I could deal with all the religious themes, but it felt sort of like the imagery was beating you over the head after a while. I got sick of it, and I ended up feeling alienated from the characters because the religion in their life didn't feel real. I like the idea of religion being both an antagonistic force in some cases and a healing force in others, but it wasn't executed well enough to make it not feel like a lecture.
Miller had a nice writing style, and she had some really brilliant, creative moments of description that gave me hope, but in the end, I just felt sort of "meh" about this whole book....more
I really wanted to enjoy this, but I was not impressed. The plot was pretty predictable, but that can be nice. The characters had potential, they wereI really wanted to enjoy this, but I was not impressed. The plot was pretty predictable, but that can be nice. The characters had potential, they were nice if not a bit forgettable, and the story wasn't bad, but what really frustrated me was the fact the author explained what EVERY SCENE MEANT. She lives in a glass house. I can figure out the deeper implications of that without being told. We get it, there are themes and symbolism. When you point them out every single time, your readers just get annoyed. Or at least I get annoyed.
The killer was the climactic moment, when Annabel finally tells the reader what happened and has to decide whether to speak up or run away...it's at a concert for the Truth Squad. REALLY? TRUTH Squad? I groaned out loud. At that point I just wanted to give up, I was sick of being beaten over the head with the themes. A little explanation goes a very long way, and explaining every scene and every theme is frustrating. I found it amusing that in a book about listening and having opinions, the author didn't let you come to your own conclusions....more
Disappointing. I really enjoyed The Forest of Hands and Teeth, so I was really looking forward to The Dead-Tossed Waves. Ryan has a very poetic styleDisappointing. I really enjoyed The Forest of Hands and Teeth, so I was really looking forward to The Dead-Tossed Waves. Ryan has a very poetic style of writing that makes zombies tragic and beautiful, and while that was still present, I was really disappointed. It felt like Ryan was trying too hard to be deep. It really felt less like an exploration of what it meant to be human and more like Ryan was repeatedly beating you over the head with what she thinks it means to be human.
As for the story itself, I found the main character to be painfully annoying. Despite all the troubles of her friends, all Gabry can do is play the martyr and blame herself. It feels like she goes through the same scene three or four times trying to come to terms with her guilt...which could be beneficial, except it feels like exactly the same scene everytime. By the end, I was sort of wishing she'd just get bit by a Mudo so she'd stop whining about how she'll never compare to her friends and her mother. Because honestly, she's right. I would much rather read a story about Catcher, Elias, or Mary than reread Gabry's tale....more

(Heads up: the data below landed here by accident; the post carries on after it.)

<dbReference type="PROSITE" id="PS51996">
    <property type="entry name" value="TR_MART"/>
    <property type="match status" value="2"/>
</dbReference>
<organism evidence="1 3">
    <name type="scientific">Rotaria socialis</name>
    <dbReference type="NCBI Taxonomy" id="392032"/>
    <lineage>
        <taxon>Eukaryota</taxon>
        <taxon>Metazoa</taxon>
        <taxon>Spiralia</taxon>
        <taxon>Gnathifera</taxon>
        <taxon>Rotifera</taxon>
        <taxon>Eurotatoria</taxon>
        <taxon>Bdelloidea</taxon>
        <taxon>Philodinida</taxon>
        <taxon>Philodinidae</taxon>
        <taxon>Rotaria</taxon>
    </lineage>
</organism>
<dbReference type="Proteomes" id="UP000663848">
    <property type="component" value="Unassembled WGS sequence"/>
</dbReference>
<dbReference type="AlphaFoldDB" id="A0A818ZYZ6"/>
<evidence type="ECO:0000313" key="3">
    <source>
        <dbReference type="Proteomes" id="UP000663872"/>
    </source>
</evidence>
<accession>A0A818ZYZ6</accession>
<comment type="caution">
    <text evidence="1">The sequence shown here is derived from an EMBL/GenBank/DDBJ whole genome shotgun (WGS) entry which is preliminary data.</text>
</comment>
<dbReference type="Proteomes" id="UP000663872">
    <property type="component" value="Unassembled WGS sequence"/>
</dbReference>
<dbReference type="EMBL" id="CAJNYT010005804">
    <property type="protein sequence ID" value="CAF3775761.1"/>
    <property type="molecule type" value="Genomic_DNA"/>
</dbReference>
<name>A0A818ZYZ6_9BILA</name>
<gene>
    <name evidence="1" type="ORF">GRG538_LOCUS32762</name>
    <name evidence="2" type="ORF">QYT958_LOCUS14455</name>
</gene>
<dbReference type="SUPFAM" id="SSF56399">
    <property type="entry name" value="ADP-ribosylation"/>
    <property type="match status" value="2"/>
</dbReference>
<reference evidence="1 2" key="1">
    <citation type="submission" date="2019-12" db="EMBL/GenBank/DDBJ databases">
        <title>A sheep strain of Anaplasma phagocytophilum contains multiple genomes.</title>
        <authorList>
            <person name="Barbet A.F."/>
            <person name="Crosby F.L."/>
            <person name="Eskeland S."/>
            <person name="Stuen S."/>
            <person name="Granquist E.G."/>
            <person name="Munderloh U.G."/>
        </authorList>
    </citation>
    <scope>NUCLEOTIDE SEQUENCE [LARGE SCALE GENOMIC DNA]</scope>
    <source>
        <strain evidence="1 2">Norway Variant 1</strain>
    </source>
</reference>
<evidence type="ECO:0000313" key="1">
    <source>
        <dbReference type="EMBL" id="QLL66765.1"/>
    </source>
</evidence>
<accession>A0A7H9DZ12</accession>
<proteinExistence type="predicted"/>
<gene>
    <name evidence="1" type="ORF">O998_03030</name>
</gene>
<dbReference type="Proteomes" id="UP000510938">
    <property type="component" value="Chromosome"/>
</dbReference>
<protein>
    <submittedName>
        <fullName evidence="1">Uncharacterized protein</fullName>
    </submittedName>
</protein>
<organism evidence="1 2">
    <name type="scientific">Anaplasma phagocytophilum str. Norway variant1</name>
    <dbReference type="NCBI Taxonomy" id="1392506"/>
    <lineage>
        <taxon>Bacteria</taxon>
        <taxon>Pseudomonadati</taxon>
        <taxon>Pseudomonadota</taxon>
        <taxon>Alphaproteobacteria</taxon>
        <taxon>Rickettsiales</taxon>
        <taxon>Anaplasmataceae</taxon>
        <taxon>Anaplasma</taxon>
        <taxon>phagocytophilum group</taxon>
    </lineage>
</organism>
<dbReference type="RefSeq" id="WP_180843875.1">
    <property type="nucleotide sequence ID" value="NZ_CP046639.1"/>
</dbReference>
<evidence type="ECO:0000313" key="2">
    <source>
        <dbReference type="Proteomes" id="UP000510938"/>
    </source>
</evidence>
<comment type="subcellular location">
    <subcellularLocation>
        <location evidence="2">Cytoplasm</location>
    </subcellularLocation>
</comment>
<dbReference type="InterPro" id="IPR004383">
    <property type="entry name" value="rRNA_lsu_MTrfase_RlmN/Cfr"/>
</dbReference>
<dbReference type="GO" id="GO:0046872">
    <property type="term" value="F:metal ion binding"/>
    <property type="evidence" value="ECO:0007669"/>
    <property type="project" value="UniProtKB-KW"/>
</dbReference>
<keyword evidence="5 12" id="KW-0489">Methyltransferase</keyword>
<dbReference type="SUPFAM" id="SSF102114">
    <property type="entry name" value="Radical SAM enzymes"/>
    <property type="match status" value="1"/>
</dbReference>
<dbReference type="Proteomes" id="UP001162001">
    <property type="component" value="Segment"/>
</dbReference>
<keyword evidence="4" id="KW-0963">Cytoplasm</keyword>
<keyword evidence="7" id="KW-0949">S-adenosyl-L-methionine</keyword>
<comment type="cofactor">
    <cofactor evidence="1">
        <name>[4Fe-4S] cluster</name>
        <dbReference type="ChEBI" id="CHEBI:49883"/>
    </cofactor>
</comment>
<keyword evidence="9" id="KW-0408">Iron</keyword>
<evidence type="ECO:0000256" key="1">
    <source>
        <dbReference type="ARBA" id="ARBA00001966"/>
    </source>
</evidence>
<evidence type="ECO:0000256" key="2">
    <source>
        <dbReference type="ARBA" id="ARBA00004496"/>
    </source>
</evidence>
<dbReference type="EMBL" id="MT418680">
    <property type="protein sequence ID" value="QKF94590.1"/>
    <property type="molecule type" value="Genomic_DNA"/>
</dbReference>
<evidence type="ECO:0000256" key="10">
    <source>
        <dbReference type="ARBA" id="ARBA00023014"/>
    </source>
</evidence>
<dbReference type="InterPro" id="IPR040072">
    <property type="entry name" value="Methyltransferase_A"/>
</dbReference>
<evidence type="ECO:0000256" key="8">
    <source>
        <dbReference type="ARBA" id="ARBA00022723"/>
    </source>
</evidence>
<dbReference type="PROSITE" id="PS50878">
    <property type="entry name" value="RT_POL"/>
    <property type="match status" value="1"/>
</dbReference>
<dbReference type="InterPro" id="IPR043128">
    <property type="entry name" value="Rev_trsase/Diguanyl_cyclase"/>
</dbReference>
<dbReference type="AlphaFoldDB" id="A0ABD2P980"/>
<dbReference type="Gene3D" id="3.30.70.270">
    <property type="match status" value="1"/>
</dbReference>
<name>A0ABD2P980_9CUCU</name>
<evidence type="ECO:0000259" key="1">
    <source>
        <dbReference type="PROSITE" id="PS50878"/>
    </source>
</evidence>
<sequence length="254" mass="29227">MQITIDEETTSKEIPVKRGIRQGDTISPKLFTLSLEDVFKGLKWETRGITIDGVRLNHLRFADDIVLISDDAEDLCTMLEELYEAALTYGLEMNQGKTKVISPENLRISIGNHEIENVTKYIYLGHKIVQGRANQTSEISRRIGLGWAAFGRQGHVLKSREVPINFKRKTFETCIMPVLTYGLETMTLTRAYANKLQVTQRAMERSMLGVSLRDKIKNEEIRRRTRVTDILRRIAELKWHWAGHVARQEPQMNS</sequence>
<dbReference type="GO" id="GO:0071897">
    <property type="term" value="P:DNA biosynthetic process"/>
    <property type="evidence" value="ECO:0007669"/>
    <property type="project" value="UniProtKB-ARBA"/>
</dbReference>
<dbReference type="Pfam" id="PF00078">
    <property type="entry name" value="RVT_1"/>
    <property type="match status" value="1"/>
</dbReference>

This review should be preceded by a number of what-if's. What if I'd read this when I was still super psyched about dystopian? What if I had just pickThis review should be preceded by a number of what-if's. What if I'd read this when I was still super psyched about dystopian? What if I had just picked this up in the library? What if I hadn't heard several people going on and on about how great this was?
If those things had (or hadn't) happened, maybe I'd have liked this more. It was an interesting idea; I liked the Lord of the Flies vibe, and premise is really interesting. I might keep reading the series just to figure out what's going on, so it does have that in its favor. However, the characters were sort of awful. I just didn't care about any of them. They were flat and lifeless and I couldn't work up the energy required to invest myself in them. And the monsters...weren't scary. I actually pictured the Grievers as kind of funny.
All that said, I think the major problem is that this isn't a book is for me. It would be great for reluctant teen boy readers, or for middle grade readers who like to read up. ...more
After reading The Hunger Games and Catching Fire, I went through a creepy futuristic novel kick. Unwind was one of the books Amazon recommended for meAfter reading The Hunger Games and Catching Fire, I went through a creepy futuristic novel kick. Unwind was one of the books Amazon recommended for me based on this, and it sounded interesting, so I picked it up. And then I couldn't put it down.
A fast-paced thriller of a novel, Unwind raised challenging questions about bio-ethics and life. The characters were interesting, and the idea of unwinding was truly horrific. In fact, this book contains one of the most horrible scenes I've ever read, to the point I had to take a break before I could continue. I give Neal Shusterman major credit for this, as I'm not squeamish in the slightest. He gave me chills, in the best way possible.
Unwind is not for the faint of heart, but if you're looking for a novel full of adventure, great characters and a challenging look at the nature and value of life, Unwind is for you....more